If you are a fan of Harry Potter and Artemis Fowl, this book may be a good choice for you. It is about a boy apprenticed to a magician, who longs to be more than his master thinks he is. Witty, cute, and easy to read. It's the first in a trilogy, I'm starting book 2 now.
I enjoy much young adult fiction simply for escapism, especially fantasy fiction that is well-written. This is the start of a trilogy that I will certainly complete; I do however have a caveat--one of the characters enjoys talking to the reader. This is done by the use of footnotes. About halfway through the book, I became more used to the idea, but it is still rather off-putting and I wonder how children reading the books will feel about the breaks in the storyline these footnotes cause.
There are several moral dilemmas presented in this alternate world and many "gray" areas--who is truly good and who is truly evil? Hopefully the rest of the trilogy will address these issues more clearly. Unlike some trilogies, this book ends in such a way that it could stand alone; if I were reading it with children or grandchildren, it probably would (at least until I pre-read the other two volumes)...there are definitely other series I would share with children before I would share this one.
Poor Nathaniel gets an unexpected set of adventures, when he sets out to find a way to gain some power of his own, and to get some of his own back on Simon Lovelace, a magician-cohort of his teacher and Master. Simon mocked Nathaniel, made a laughing-stock of an 11 year old boy, for no reason beyond just being cruel. But Nathaniel will get even. Oh, yes, he will! Learning magic well beyond his apprentice level, he manages to summon the djinn, Bartimaeus, and controls him so that he and Nathaniel can steal the "Amulet of Samarkand" hidden secretly in Simon's well-protected demesne. Then all hell breaks loose!!
Zach H. reviewed The Amulet of Samarkand (Bartimaeus Trilogy, Bk 1) on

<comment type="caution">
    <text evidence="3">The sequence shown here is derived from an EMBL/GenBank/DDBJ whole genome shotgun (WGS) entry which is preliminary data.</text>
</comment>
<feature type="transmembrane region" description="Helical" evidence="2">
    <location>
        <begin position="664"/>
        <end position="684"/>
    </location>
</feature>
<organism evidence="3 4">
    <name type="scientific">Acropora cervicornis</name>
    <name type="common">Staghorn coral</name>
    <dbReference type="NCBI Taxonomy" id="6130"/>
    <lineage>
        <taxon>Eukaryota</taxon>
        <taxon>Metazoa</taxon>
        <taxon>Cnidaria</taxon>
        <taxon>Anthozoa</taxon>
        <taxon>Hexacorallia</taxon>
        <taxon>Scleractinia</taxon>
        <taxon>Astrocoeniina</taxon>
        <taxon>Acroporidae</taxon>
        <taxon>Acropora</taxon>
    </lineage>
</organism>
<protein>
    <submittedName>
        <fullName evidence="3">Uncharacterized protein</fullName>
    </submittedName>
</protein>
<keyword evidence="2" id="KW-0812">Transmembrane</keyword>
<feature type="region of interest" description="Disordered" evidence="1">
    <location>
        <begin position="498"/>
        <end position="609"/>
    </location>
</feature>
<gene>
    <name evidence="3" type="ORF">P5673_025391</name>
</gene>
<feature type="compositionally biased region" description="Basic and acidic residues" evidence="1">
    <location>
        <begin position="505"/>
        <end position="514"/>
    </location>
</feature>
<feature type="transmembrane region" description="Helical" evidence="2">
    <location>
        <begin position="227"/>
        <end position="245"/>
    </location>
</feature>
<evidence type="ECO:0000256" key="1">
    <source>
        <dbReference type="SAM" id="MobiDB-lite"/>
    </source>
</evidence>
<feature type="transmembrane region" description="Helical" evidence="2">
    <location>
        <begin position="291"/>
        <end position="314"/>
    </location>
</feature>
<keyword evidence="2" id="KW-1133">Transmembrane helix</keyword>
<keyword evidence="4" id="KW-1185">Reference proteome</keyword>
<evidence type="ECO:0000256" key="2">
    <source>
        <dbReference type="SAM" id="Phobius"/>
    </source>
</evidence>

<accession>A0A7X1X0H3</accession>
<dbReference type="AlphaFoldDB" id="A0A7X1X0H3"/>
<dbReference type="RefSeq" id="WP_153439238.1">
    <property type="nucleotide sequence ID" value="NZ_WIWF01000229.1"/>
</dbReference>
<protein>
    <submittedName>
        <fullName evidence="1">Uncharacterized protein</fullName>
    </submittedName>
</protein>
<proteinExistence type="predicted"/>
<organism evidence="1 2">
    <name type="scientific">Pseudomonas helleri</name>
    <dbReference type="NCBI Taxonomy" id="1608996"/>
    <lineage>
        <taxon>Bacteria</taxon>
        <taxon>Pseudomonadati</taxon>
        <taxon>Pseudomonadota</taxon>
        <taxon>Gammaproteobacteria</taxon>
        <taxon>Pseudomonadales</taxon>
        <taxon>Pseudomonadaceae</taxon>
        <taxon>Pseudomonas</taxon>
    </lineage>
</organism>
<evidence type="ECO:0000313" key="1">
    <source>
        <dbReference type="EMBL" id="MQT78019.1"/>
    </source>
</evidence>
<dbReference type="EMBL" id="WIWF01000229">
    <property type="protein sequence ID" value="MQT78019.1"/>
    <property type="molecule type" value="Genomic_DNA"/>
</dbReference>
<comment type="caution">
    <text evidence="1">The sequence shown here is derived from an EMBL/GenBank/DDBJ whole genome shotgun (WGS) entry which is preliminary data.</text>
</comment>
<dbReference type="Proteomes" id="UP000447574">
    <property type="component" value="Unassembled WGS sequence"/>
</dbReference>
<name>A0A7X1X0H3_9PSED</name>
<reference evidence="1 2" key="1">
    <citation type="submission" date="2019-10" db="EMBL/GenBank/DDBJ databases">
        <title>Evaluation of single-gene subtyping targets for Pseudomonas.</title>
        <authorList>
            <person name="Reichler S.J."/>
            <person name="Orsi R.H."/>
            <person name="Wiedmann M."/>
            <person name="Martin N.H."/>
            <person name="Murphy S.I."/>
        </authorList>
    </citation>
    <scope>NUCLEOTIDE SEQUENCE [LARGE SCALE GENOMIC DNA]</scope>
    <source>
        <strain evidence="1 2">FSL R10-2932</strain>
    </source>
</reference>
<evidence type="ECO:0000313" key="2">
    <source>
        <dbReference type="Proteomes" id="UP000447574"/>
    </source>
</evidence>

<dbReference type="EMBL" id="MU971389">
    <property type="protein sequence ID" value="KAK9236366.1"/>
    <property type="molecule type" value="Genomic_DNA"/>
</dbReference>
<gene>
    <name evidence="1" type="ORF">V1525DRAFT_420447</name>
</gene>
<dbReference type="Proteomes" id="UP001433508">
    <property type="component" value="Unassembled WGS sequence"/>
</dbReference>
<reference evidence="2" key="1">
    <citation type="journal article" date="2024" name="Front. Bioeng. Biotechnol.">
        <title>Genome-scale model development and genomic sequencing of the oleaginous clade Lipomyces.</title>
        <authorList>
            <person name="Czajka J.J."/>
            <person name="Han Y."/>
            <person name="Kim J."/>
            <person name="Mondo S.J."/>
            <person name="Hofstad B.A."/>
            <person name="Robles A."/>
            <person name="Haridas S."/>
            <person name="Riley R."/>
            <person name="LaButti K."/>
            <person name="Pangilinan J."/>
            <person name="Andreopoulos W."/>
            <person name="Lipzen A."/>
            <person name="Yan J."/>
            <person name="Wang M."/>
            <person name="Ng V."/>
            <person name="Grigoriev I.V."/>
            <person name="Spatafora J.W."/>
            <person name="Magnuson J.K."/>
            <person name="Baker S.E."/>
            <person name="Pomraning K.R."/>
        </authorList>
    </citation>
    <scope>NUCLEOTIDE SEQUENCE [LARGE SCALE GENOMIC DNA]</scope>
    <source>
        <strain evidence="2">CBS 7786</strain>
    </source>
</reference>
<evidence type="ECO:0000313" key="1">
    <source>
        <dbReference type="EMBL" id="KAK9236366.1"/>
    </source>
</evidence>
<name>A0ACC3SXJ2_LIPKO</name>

Helpful Score: 1
This book is a amazing anction packed book about maicians who summon demons to do there bidding , but one day a eleven year old magician named Nathanial ( his birth name) who summons a demon named Bartimus who learns his name1. but Natkeeps him working i cant tell you anything anymore you have them. You will LOVE it.
1. wich means he doesn't have to listen to Nat and he can kill him
This book contained some interesting considerations on the use of magic (e.g. practicing drawing boring, detailed objects for hours on end in order to get used to drawing symbols Exactly Right), but the tone felt off to me and it didn't hold my interest in the series.
Great Book! Picked it up at a flea market and was suprised to find that I liked it. It does have a Harry Potter ring to it (appreciated,later becomes great magician),but the book is in no way copying it.
I really liked this book. I was enthralled throughout. It's a pretty fat book and I believe it's good for anyone, not just teens! Maybe a few slow parts, but all books have that. Other people have said what it is about, so I won't go into that here.
I even read all the footnotes. They contain mostly interesting material and are often humorous.
I loved this book and can't wait to read more. The footnotes were a little distracting so I didn't read most of them. Humorous in parts and suspensful in others. I'm always looking for good sci-fi/fantasy books and this is definitely a good one.
I'd thought at first, ho hum, another Harry Potter clone--but, nope, this one's not the same at all. Yes, a young, misunderstood boy is growing up with magic, but those are pretty much the only resemblances. And it's a bit difficult to tell the good guys from the bad guys sometimes, since generally the bad guys are better looking! A very good young adult novel.
From back cover: Nathaniel is eleven years old and a magician's apprentice, learning the tradional arts of magic. All is well until he has a life-changing encounter with Simon Lovelace, a magician of unrivaled ruthlessness and ambition. When Lovelace brutally humiliates Nathaniel in public, Nathaniel decides to speed up his education, teaching himself spells way beyond his years. With revenge on his mind, he masters one of the toughest spells of all and summons Bartimaeus, a five-thouseand-year-old dijinni, to assist him. But summoning Bartimaeus and controlling him are two different things entirely, and when Nathaniel sends the dijinni out to steal Lovelace's greatest treasure, he finds himself caught up in a whirlwind of magical espionage, murder, and rebellion.
The narrator's voice was incredibly smarmy and arrogant. I understand this is the character's POV, but it was still very annoying. It seemed like the author reveled in their first person know it all narrator. I couldn't stand their voice and had to quit reading it. So just be warned for other readers who don't like books where the narrator bugs them!
If you liked Harry Potter, you will probably like this book - a society of magicians rules the world, and they are conniving and selfish, but the plots are fascinating to read about, and the hero has some redeeming qualities.